NCPA - National Center for Policy Analysis


November 21, 2006

New York lawmakers accidentally got too tough with a get-tough drunken-driving law, inserting an error that set the standard for "aggravated driving while intoxicated" below the amount of alcohol that can occur naturally.

The one-word mistake makes the new law unenforceable, says Lt. Glenn Miner, a New York State Police spokesman.  However, drivers with a blood-alcohol content of 0.08 percent or higher can still be prosecuted under other state laws.

In a few other cases around the nation, typos and other blunders have redirected millions of tax dollars or threatened to invalidate new laws:

  • In Hawaii, for instance, lawmakers approved a cigarette-tax increase to raise money for medical care and research; cancer researchers, however, will get only an extra 1.5 cents next year -- instead of the more than $8 million lawmakers intended because legislators failed to specify that they should get 1.5 cents from each cigarette sold.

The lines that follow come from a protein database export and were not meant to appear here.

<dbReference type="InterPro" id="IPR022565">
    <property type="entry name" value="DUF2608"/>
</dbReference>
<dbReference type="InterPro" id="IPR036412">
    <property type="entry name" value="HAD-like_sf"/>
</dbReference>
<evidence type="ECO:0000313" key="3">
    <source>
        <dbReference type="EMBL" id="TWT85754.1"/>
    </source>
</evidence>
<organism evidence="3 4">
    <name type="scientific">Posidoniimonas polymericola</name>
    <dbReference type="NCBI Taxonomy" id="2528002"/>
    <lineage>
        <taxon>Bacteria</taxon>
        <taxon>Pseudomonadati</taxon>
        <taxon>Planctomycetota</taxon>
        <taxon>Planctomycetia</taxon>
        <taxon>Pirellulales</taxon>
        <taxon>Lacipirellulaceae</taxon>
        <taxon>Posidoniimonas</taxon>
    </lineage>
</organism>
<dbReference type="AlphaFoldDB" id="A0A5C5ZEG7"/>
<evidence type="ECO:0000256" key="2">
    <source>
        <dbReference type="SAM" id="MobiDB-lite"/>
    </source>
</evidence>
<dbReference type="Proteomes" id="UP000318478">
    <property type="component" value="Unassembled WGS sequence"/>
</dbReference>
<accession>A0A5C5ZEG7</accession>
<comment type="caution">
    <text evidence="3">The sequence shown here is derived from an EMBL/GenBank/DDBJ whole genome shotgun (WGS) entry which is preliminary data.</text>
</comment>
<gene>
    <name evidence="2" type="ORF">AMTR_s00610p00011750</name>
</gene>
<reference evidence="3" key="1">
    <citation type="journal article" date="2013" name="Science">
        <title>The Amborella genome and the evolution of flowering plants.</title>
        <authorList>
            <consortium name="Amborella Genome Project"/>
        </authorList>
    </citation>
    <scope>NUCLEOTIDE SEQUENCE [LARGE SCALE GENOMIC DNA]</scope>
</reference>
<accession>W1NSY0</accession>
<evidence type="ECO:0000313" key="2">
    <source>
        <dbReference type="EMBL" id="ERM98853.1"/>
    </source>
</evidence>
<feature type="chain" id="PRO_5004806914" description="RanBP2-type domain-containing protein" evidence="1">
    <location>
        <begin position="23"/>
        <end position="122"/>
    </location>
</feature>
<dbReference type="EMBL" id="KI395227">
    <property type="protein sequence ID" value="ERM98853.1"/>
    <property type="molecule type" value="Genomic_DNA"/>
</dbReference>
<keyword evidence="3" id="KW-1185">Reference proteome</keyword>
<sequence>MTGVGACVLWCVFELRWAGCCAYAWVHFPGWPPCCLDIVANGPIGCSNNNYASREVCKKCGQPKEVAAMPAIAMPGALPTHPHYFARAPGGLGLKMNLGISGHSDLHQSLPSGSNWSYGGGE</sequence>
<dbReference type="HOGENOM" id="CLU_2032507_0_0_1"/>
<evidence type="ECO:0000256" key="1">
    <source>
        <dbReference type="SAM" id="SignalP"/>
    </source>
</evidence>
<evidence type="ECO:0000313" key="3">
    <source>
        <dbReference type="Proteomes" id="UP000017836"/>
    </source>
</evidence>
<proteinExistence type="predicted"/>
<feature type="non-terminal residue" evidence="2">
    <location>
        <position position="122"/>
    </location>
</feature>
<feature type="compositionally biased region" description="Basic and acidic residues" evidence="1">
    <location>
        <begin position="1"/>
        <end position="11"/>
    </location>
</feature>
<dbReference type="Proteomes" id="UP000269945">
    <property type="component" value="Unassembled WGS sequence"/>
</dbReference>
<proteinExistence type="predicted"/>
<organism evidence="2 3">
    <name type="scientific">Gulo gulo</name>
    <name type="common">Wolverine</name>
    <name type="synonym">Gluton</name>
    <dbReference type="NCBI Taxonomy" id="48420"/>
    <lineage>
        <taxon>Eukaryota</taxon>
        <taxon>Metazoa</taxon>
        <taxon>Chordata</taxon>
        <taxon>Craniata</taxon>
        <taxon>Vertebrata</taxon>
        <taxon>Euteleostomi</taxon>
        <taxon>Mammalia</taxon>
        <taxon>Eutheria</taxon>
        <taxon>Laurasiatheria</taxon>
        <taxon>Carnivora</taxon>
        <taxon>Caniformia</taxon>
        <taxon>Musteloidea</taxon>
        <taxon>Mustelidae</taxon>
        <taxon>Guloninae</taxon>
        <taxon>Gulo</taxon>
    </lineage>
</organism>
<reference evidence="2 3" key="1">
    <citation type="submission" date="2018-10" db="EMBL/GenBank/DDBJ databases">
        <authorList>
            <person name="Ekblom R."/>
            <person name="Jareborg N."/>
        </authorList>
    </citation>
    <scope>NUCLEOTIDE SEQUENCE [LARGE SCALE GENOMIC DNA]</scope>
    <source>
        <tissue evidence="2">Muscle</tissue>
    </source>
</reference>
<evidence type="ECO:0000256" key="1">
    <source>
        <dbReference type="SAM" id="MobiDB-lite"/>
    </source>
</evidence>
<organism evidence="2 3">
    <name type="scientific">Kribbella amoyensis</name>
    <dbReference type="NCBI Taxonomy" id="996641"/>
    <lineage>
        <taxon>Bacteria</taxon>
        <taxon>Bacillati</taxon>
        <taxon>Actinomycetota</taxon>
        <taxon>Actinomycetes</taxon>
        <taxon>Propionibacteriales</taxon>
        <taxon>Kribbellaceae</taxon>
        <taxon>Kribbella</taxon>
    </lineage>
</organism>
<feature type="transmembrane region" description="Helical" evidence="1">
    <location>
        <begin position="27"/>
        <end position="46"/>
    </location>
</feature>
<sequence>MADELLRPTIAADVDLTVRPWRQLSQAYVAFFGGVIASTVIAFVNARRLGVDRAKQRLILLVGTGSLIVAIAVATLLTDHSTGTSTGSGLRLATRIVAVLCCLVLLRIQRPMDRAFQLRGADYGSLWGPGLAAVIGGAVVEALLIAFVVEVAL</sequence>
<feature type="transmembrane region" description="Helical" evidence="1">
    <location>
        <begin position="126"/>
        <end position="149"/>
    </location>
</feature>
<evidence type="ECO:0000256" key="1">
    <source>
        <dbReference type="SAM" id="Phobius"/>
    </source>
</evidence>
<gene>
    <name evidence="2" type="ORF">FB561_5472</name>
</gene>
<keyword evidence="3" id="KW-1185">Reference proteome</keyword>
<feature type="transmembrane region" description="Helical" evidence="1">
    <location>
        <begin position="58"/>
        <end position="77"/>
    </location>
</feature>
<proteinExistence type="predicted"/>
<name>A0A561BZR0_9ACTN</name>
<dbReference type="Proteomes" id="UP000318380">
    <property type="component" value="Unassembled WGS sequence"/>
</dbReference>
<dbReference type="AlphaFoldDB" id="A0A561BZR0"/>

• Another gaffe occurred in Arizona, in which a misplaced period on the state's ballots raised questions about a cigarette tax voters approved Nov. 7; the error called for an increase of 80 cents per pack, but the ballot had .80 cents per pack.

Lawmakers in New York plan to fix the mistake the next time they convene, says Mark Hansen, a spokesman for the state Senate's Republican majority.  He says it's not clear how the mistake happened or why no one caught it before legislators voted.

Source: Brad Heath, "Small mistakes cause big problems," USA Today, November 21, 2006.

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